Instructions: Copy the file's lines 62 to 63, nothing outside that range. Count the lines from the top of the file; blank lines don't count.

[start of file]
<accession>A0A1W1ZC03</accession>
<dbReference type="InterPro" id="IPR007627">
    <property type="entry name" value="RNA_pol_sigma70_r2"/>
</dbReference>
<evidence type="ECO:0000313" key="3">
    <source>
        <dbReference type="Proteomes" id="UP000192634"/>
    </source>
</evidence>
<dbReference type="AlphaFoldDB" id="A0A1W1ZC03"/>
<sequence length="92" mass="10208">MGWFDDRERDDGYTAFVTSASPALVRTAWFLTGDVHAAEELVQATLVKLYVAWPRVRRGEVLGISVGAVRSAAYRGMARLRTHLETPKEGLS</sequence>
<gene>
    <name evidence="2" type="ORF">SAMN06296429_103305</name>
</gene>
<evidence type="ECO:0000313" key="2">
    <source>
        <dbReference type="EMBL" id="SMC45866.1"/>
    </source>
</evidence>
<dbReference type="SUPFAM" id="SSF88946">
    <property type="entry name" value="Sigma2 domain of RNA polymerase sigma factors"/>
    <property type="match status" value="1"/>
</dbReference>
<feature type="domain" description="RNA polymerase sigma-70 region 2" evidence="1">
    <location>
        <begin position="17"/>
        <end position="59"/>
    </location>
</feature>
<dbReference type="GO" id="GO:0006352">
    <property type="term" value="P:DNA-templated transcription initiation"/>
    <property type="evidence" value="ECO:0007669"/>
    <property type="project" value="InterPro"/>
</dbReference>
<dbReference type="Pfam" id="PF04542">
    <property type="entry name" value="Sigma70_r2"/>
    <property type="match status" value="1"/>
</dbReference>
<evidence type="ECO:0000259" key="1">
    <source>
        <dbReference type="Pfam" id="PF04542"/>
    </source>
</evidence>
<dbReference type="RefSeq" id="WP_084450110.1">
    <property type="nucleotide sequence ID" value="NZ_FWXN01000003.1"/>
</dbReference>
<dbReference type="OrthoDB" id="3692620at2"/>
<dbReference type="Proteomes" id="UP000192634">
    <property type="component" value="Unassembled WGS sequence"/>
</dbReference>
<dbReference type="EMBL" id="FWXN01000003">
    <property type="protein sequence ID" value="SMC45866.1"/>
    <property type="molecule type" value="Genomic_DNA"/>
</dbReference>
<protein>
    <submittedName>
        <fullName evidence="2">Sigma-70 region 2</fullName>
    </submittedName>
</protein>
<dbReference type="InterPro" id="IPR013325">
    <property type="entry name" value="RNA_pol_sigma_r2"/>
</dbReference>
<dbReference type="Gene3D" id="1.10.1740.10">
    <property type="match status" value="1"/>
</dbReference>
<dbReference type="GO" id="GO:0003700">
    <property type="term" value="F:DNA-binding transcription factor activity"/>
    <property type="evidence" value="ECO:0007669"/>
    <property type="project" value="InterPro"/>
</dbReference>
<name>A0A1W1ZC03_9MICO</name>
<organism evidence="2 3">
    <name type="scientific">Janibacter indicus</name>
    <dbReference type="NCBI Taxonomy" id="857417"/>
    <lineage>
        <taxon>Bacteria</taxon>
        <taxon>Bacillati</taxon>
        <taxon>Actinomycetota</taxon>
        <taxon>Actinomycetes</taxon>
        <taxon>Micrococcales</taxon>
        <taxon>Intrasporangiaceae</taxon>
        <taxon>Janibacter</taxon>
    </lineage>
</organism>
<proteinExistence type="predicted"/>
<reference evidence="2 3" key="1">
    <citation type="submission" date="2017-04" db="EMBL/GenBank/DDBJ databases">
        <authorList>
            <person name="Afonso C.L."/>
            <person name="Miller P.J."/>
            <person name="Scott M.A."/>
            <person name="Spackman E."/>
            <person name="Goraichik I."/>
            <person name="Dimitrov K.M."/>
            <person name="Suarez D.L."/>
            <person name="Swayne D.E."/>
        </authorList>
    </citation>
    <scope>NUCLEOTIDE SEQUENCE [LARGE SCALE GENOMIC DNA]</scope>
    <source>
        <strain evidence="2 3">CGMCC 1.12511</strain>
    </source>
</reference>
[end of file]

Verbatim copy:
</dbReference>
<dbReference type="Gene3D" id="1.10.1740.10">